End of Daily HIV Pill? GlaxoSmithKline’s 2-Month Injection Successful in Final Trials

The race to make a long-acting HIV drug is getting heated, with several companies working towards that goal.

On Thursday, British pharmaceutical company GlaxoSmithKline announced that their experimental long-acting HIV injection had succeeded in the late-stage study.

In the study, GSK found that the drug is as effective when given every two months as monthly. This is a great win for GSK, which is faced in a stiff competition with rival Gilead Sciences, for a long-acting HIV treatment.

The company has promised to release detailed results at a future medical conference.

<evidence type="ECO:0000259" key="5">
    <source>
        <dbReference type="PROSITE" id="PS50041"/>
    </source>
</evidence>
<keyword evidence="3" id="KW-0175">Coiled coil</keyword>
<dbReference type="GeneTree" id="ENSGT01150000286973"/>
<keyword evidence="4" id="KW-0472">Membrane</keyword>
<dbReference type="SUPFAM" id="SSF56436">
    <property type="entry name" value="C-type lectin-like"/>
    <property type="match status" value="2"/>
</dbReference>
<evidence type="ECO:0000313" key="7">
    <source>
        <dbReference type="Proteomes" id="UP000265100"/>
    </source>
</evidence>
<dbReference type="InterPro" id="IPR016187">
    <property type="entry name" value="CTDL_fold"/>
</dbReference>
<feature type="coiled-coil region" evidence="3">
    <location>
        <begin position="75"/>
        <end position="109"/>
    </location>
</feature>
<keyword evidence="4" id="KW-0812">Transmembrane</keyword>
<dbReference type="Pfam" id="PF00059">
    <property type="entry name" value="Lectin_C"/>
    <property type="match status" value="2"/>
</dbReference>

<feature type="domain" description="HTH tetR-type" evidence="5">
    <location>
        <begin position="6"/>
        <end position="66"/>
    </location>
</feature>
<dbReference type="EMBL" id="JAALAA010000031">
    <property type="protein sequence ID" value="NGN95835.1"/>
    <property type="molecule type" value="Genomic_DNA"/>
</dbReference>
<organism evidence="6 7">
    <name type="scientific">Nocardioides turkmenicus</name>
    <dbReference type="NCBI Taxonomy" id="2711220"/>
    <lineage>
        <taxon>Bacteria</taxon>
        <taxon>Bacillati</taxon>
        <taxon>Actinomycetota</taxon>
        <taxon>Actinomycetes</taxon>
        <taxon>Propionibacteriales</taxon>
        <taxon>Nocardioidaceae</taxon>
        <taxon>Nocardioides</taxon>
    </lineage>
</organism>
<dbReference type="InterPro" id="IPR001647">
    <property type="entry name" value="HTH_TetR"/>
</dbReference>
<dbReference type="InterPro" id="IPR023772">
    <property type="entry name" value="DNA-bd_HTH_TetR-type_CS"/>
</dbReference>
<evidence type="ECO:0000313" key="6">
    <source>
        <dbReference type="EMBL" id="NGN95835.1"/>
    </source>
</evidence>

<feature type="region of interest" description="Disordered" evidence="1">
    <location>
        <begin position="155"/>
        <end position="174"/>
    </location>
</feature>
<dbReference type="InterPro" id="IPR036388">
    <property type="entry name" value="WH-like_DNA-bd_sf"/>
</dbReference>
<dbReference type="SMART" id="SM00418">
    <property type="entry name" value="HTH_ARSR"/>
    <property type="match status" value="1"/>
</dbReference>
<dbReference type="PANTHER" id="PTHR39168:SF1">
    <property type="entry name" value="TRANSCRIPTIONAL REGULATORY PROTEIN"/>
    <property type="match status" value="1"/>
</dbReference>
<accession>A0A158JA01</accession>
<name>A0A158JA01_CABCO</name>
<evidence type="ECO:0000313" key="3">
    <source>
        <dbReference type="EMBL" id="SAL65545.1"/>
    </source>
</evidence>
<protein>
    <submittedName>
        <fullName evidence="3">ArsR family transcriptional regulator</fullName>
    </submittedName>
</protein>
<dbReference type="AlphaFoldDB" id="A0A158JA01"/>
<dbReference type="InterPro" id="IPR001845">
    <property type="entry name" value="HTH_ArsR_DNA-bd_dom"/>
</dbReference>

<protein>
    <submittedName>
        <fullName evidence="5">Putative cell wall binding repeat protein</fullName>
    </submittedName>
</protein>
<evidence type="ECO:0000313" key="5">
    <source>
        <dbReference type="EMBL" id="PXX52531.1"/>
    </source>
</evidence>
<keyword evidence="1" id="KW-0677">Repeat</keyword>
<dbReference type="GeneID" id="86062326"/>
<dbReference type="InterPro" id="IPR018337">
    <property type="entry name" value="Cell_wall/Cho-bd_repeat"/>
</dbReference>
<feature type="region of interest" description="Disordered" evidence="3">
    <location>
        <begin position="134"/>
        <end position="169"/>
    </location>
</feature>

Currently, the most popular drug regiment for HIV patients is a once-a-day pill. GSK already makes one – Dovato, which was approved for the US market in April.

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However, the holy grail in HIV treatment (before a cure is found) has always been a long-acting injection, and this now appears to be in sight.

Injections are mainly targeted at patients who may be unable, or not comfortable with daily pills.

“This is further progress in our efforts to reduce the number of medicines a person living with HIV must take while also reducing the frequency of treatments,” said Kimberly Smith, Head of Research & Development at ViiV – GSK’s HIV unit.

The trial focused on the HIV-1 category of the Aids virus. So far, no word on how soon it can be expected in the market.

Additional reporting by Reuters